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George Hamilton's assessment of IRA puts heat on Sinn Fein

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Disturbing’: Gavin Robinson

Disturbing’: Gavin Robinson

Disturbing’: Gavin Robinson

Political pressure is mounting on Sinn Fein's leadership to "cut its ties" with the Provisional IRA following the Chief Constable's assertion that the terror group's structures still remain intact.

The call from unionists and the SDLP came after George Hamilton said the IRA had remained unchanged since 2015, when the PSNI conducted its last report into paramilitary groups.

Mr Hamilton, who was speaking during Stephen Nolan's BBC NI Top Table programme, also said that while "aspects of the (Provisional) IRA still exist", it was "not for a terrorist purpose".

Sinn Fein yesterday denied any suggestion the IRA remains part of the modern republican movement. It said: "The IRA is gone and not coming back. There is no place for the actions of any illegal or armed groups in our society, either republican dissidents or loyalists."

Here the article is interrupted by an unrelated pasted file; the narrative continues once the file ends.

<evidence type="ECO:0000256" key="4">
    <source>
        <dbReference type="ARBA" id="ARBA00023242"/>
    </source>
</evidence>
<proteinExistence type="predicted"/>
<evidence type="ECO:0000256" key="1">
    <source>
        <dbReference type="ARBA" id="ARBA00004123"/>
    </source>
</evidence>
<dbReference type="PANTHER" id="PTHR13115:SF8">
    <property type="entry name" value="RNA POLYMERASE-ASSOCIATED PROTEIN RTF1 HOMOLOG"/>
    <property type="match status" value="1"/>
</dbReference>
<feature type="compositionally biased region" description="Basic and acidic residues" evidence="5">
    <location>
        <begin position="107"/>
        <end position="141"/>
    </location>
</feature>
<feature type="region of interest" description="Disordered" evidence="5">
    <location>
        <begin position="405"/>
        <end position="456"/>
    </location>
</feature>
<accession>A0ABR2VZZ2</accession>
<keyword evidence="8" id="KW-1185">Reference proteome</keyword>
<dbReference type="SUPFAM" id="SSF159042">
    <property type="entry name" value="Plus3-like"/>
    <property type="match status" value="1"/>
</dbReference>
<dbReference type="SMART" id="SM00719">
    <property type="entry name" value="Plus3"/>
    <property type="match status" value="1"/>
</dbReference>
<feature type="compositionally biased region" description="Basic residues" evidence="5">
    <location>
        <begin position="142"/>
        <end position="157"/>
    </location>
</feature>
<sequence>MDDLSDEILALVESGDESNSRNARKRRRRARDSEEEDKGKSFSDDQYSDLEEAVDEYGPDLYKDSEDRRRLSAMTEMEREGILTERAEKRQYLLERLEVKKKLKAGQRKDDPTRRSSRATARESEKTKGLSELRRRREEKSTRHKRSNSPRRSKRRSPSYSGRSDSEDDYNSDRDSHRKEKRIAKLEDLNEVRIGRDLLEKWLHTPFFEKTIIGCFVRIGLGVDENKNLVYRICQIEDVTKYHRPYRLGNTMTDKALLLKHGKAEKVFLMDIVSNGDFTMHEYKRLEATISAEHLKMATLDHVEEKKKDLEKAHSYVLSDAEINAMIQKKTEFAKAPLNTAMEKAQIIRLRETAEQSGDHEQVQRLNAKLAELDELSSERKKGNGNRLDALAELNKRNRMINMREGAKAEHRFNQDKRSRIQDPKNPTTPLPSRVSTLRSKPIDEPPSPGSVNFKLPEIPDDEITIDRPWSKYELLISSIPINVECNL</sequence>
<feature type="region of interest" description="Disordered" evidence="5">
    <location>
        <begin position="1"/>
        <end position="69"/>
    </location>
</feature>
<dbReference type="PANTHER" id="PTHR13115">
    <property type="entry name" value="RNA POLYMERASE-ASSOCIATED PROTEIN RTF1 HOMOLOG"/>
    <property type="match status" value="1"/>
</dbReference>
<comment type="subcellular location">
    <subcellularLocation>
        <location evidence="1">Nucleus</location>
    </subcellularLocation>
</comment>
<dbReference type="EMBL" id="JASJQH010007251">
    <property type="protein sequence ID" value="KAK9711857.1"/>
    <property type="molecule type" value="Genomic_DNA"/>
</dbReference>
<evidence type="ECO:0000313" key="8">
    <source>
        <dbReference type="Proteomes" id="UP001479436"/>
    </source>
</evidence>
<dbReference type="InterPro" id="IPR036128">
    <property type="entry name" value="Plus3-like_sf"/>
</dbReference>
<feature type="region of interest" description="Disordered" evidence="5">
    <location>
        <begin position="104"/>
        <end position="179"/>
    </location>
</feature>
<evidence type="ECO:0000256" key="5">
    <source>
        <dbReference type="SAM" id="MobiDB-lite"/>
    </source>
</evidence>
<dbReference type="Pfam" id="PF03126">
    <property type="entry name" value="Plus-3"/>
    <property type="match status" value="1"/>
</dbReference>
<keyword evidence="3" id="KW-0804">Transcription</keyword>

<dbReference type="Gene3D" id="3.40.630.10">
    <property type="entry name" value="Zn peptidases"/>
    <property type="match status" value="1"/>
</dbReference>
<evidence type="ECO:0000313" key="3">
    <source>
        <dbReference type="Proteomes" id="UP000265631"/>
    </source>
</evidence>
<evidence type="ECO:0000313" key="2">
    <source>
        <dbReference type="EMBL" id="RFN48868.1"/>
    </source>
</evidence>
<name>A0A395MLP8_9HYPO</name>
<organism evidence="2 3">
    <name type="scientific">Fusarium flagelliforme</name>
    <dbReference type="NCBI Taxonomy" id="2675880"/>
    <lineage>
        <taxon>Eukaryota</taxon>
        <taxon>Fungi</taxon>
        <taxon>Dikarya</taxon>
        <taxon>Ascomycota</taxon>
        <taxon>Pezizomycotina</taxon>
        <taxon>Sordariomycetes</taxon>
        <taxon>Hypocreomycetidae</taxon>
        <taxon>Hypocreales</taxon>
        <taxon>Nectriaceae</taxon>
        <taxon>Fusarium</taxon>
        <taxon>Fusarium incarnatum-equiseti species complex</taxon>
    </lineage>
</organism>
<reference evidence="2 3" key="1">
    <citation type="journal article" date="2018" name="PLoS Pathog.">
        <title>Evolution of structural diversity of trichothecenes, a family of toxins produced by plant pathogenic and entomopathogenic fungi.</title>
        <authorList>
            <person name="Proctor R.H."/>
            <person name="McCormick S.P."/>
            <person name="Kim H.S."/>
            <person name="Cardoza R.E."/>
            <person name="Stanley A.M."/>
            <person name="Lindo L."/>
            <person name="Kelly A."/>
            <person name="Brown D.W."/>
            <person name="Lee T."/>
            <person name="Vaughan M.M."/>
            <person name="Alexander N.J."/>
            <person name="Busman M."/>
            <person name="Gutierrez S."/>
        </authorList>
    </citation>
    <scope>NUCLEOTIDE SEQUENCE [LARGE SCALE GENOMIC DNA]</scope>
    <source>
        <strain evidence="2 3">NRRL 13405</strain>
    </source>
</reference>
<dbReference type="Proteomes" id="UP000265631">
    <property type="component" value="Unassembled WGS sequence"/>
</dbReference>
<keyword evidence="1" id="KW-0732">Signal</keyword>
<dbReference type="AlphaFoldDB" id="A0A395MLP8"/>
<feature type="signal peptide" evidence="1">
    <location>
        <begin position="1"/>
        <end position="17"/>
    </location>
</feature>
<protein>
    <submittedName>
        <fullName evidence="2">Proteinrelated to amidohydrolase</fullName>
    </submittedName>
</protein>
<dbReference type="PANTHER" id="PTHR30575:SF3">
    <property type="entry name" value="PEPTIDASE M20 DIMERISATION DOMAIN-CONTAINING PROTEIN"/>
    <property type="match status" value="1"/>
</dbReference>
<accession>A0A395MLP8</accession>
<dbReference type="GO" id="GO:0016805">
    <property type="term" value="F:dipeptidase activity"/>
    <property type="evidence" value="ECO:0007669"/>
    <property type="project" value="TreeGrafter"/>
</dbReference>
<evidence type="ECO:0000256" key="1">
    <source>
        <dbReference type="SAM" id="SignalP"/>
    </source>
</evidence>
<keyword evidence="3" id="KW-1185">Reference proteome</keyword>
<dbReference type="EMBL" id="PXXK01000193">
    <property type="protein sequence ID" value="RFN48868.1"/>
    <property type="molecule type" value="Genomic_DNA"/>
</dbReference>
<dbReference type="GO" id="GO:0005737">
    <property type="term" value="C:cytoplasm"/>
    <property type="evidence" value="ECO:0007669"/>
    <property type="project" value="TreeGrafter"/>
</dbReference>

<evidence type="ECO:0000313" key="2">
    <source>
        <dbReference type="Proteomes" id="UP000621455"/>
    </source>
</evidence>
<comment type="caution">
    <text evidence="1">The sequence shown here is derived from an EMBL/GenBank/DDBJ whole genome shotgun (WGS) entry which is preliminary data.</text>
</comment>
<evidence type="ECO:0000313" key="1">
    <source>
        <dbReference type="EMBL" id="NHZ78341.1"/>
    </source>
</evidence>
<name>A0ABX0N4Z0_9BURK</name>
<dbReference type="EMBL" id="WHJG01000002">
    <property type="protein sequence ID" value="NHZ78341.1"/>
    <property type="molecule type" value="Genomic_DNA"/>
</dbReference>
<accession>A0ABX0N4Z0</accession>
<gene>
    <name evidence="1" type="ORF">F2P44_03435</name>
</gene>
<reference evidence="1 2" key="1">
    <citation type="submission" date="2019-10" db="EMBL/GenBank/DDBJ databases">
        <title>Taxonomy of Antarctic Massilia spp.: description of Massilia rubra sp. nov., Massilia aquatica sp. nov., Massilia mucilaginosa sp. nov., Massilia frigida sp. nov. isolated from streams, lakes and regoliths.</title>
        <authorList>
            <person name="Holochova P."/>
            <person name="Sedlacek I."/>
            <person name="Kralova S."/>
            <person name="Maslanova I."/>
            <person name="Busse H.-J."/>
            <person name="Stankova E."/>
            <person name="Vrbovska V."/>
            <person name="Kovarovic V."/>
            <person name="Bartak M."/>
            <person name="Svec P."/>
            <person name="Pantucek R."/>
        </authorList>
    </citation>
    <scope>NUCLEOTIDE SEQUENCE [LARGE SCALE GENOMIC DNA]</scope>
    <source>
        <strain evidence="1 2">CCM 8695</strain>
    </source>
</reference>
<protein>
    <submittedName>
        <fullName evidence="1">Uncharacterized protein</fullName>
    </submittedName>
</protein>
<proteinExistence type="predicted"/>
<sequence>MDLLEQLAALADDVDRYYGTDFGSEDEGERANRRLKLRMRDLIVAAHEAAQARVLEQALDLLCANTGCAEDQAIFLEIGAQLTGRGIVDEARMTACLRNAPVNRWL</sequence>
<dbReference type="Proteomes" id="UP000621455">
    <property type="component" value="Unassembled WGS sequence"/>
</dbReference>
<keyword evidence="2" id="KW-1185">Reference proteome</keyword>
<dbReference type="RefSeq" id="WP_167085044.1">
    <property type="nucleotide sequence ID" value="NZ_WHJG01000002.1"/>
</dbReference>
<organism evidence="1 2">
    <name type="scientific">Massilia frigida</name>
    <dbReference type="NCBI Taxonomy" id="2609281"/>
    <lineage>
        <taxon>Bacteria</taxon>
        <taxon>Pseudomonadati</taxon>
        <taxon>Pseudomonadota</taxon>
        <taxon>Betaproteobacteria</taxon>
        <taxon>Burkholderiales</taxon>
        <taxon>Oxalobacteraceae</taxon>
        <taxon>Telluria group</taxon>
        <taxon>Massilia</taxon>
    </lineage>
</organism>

Mr Hamilton said during the interview that the IRA's role was to keep "the so-called volunteers on board with the peace process" within the context of a "broader republican movement".

In reponse, DUP East Belfast MP Gavin Robinson said: "It is deeply disturbing to consider that the army council still pulls the strings in the background of republicanism.

"Paramilitary organisations cannot continue to exist in Northern Ireland. There is no place for them in society. No one wants terrorist activity in their neighbourhoods."

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UUP leader Robin Swann said Mr Hamilton's statement raised question over "who is dictating the terms for Sinn Fein's return to Stormont - Mary Lou McDonald and Michelle O'Neill, or the shadowy figures on the IRA's army council?"

TUV leader Jim Allister said the Chief Constable's disclosure was "hardly surprising". But he added: "What, therefore, is the PSNI doing to bring its members to justice?"

• PSNI Deputy Chief Constable Drew Harris has been shortlisted for the post of Garda Commissioner. The Irish News reported that Mr Harris was the favourite to lead the Republic's police service.


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